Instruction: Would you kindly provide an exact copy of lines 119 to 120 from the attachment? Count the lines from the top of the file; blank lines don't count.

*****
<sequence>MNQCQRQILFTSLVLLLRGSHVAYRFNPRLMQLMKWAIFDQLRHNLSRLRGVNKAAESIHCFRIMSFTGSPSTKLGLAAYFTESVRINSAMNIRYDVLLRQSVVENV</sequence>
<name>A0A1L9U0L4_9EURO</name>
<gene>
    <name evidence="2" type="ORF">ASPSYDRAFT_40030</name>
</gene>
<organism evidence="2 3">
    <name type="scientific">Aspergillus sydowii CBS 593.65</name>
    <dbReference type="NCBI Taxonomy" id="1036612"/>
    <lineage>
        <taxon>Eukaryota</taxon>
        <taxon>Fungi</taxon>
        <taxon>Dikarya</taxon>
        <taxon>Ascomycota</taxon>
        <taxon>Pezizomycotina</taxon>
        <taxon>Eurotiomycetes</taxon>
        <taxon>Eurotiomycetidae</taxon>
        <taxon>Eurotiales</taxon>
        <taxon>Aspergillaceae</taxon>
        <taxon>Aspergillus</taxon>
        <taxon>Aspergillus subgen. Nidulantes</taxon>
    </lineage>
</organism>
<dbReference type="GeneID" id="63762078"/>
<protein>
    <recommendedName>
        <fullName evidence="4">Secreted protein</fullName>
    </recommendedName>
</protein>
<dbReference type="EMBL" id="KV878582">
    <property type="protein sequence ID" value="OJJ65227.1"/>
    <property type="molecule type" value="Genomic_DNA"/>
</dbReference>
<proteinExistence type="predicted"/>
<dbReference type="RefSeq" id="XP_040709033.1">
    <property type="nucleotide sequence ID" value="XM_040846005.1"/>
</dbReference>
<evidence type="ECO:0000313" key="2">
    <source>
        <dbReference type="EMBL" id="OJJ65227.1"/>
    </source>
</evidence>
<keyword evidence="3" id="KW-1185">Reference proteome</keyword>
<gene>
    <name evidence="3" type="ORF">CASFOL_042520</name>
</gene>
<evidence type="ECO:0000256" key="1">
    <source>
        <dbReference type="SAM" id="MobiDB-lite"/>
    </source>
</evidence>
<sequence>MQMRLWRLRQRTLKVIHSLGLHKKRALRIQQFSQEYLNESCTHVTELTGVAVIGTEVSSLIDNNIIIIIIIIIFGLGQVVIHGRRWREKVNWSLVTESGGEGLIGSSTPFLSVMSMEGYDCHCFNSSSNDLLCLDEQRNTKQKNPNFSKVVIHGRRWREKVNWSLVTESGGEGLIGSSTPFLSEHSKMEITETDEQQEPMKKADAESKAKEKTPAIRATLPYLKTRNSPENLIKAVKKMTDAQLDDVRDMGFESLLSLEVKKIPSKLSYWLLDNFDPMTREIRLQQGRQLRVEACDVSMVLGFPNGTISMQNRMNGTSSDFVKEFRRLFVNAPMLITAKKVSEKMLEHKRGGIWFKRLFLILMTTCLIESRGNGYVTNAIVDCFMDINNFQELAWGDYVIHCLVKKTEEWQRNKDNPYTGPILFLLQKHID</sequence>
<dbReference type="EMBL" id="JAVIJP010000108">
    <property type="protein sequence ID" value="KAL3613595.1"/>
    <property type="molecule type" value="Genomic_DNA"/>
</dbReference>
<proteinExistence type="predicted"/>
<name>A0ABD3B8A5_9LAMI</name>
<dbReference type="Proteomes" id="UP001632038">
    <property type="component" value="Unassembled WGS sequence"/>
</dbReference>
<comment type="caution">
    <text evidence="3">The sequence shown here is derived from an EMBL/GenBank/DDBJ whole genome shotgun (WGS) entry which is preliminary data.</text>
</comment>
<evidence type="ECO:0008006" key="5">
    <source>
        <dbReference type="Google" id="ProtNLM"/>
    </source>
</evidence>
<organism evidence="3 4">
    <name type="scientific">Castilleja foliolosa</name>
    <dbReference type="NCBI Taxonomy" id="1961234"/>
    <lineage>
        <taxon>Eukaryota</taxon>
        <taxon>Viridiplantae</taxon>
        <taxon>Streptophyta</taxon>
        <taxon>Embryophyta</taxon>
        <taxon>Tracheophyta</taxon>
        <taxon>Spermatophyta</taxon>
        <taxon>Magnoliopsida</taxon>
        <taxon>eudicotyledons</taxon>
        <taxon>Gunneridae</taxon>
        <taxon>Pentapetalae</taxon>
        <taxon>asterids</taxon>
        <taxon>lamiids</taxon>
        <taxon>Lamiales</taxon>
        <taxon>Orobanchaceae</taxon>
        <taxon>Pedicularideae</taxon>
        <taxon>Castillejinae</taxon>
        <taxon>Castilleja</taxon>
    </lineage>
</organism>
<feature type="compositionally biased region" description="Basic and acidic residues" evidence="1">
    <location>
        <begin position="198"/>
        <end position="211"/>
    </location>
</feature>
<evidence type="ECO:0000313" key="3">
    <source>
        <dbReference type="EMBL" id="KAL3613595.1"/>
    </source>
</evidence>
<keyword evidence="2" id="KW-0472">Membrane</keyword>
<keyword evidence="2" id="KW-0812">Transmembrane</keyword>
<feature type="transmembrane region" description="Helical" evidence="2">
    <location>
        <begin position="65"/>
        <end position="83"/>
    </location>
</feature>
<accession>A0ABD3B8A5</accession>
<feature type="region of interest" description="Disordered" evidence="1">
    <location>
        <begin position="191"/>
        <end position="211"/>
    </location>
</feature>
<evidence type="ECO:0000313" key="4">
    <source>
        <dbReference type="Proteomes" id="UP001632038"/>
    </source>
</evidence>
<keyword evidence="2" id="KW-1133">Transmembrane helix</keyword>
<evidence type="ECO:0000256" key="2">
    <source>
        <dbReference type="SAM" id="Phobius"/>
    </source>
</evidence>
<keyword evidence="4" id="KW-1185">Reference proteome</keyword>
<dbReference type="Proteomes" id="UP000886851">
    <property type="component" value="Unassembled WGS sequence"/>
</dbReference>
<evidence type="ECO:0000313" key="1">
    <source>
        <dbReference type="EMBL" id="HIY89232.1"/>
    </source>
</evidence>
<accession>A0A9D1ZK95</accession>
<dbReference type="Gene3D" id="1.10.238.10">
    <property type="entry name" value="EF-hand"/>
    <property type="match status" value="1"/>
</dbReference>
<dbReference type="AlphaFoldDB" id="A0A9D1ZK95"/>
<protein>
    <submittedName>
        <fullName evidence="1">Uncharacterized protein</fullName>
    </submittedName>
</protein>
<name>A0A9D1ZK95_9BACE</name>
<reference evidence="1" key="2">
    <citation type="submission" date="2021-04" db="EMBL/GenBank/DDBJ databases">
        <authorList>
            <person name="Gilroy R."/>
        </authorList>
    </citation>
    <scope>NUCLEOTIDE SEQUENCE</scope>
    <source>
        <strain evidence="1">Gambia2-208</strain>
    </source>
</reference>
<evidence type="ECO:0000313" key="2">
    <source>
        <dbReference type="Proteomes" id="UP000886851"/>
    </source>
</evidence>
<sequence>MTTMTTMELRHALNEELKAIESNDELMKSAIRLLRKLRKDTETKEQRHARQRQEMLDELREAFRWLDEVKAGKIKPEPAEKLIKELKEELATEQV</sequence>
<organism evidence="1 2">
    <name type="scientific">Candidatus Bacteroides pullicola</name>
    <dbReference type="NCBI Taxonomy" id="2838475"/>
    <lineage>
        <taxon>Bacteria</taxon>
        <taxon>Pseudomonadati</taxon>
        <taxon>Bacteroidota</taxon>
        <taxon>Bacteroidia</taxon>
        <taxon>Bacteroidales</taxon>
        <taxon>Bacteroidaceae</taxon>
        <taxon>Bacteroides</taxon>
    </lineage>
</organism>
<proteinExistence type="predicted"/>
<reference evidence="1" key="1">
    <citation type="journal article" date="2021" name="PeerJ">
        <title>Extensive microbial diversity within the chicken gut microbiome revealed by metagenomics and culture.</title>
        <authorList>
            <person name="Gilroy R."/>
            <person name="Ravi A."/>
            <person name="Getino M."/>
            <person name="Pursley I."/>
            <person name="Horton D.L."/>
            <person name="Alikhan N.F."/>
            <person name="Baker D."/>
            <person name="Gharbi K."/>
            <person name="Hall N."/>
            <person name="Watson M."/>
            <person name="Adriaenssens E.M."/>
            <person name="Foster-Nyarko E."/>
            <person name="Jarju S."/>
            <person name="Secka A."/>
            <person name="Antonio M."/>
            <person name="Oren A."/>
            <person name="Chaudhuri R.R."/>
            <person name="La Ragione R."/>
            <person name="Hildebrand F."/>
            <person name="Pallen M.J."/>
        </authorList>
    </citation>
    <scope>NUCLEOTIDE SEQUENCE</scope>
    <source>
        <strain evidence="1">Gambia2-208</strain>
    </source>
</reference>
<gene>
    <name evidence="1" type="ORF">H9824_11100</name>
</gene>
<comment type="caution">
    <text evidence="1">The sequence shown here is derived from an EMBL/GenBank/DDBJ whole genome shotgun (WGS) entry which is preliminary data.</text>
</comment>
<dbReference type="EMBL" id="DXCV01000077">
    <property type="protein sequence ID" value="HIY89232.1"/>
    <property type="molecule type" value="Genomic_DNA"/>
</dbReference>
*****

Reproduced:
    <source>
        <dbReference type="Proteomes" id="UP001632038"/>